Strategic Planning Document -
Environment and Natural Resources

Research Successes

Forest Research Meets Society's Demand
for Multiple Uses

Research has enabled us to manage both public and private forests for multiple uses, while maintaining environmental quality. Forests provide, either directly or indirectly, many of the goods and services that are essential for society's well-being, including such diverse products as clean water, food, medicines, fiber, minerals, and recreation. The United States now has the same extent of forest cover that it did 100 years ago. Research has led to the development of guidelines for managing naturally regenerated forests for multiple-use objectives, as well as methods to intensively manage forest plantations for fiber production, while maintaining environmental quality both on- and off-site. Harvested forest products from both plantations and natural stands represent 4% of our import and export trade volume and 2.5% of our gross national product. Currently, the average annual growth of tree volume across all land ownerships exceeds harvest by more than 25%. This has been accomplished in spite of the fact that during the past 25 years our nation's population has grown by more than 22%, while our demand for wood fiber has increased by 55%. In addition, timely research programs on forest health threats, such as the southern pine beetle and catastrophic fires, have led to the development and implementation of effective operational guidelines that greatly constrain the extent of environmental and economics loss.

As environmental concerns have expanded, so too has research to increase understanding of how forested ecosystems function and their complex relationship to the plants and animals that reside in them. This has led to major advances in how forests are managed. For example, logging systems have been developed that minimize soil compaction and erosion, thereby sustaining long-term soil productivity and avoiding damage to streams and aquatic life. While some endangered species legally require the development of scientifically credible protection plans, we have learned how to modify management practices to maintain viable populations of many species of plants and animals before their survival becomes compromised and how to restore some populations that were at one time threatened.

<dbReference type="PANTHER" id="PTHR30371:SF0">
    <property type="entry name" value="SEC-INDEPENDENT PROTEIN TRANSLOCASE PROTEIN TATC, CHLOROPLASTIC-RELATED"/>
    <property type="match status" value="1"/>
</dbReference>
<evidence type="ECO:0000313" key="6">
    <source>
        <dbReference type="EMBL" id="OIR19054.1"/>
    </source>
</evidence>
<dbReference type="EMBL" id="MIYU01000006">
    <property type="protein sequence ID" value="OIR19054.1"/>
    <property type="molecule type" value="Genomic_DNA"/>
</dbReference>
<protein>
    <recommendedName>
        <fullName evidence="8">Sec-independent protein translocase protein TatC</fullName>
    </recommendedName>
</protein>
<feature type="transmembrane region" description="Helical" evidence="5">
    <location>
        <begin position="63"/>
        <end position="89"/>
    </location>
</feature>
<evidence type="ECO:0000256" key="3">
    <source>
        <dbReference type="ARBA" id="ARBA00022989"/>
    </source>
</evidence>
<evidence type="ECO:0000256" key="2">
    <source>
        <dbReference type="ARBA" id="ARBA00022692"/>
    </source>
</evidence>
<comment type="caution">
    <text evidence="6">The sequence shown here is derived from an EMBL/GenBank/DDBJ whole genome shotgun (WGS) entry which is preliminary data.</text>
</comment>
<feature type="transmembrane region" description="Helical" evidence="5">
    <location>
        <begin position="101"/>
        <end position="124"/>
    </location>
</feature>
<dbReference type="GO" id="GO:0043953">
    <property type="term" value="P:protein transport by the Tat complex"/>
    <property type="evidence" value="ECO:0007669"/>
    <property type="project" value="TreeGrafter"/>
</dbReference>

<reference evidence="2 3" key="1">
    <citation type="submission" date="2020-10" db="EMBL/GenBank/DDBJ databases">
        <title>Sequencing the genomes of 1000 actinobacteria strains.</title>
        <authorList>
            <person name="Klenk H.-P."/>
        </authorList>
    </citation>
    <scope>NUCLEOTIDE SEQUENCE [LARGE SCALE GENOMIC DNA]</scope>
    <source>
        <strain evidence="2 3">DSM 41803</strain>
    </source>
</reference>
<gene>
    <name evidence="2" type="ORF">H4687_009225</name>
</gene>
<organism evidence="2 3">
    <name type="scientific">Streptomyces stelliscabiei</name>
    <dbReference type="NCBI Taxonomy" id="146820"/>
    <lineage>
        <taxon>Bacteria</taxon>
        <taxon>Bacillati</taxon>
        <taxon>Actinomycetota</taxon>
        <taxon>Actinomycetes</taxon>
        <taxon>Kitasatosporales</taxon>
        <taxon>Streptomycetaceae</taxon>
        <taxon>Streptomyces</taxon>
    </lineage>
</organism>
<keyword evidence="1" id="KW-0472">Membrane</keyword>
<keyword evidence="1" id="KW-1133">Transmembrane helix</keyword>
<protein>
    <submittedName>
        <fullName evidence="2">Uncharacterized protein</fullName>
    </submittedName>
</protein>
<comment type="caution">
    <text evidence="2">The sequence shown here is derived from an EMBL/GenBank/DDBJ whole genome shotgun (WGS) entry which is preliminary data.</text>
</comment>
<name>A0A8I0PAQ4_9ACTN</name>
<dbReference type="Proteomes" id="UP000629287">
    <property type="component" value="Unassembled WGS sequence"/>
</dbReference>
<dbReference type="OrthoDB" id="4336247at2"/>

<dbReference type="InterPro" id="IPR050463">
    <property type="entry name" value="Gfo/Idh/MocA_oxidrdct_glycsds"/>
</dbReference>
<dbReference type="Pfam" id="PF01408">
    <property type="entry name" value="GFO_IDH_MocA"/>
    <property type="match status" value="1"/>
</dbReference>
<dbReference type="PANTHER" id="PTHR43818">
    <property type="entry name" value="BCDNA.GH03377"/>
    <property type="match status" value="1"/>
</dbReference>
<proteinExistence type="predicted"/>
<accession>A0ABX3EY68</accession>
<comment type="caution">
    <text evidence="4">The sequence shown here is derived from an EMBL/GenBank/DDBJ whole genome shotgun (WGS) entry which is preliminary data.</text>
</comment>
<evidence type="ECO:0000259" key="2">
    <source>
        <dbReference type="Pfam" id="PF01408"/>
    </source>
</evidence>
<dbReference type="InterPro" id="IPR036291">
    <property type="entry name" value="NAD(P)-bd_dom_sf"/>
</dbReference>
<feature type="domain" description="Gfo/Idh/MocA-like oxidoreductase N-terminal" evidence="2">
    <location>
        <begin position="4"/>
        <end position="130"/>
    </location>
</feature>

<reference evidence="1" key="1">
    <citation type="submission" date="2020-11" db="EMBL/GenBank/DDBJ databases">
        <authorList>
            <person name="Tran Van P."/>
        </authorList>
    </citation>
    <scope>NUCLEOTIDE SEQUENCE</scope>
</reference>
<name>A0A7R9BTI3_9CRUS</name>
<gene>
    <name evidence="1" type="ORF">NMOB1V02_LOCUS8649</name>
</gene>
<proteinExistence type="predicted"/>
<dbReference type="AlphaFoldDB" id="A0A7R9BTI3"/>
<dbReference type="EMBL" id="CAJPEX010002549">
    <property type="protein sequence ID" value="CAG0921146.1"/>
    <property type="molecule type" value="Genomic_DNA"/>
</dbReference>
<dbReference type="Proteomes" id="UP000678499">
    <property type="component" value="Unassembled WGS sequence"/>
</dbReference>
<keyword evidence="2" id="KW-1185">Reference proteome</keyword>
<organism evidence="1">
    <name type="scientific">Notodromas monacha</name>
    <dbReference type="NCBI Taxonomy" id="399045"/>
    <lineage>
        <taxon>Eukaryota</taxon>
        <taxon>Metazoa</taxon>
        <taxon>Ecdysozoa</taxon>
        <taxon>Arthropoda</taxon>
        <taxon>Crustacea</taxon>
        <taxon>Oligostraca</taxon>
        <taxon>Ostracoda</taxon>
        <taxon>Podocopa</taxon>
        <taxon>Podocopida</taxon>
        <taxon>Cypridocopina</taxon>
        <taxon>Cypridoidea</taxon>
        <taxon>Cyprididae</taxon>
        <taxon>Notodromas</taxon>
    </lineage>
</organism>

Fisheries and Stream Quality

Federal water quality research has identified both point-source pollution and pesticides and fertilizers from diffuse sources, such as agriculture and households, as significant threats to fisheries and water quality. The cumulative effects of various land uses have, at times, degraded freshwater streams. In some instances this has led to the decline or elimination of fish populations, recreation values, and drinking water quality.

Research on modified agricultural tillage practices and how to best maintain or restore riparian buffer zones has reduced soil erosion and stream contamination, which has enabled us to maintain fish spawning areas. Research has also provided an understanding of the important role of small side streams, water temperature, and woody debris in providing critical fish- rearing habitats. The result has been increased fish populations and improved water quality in several regions of the country.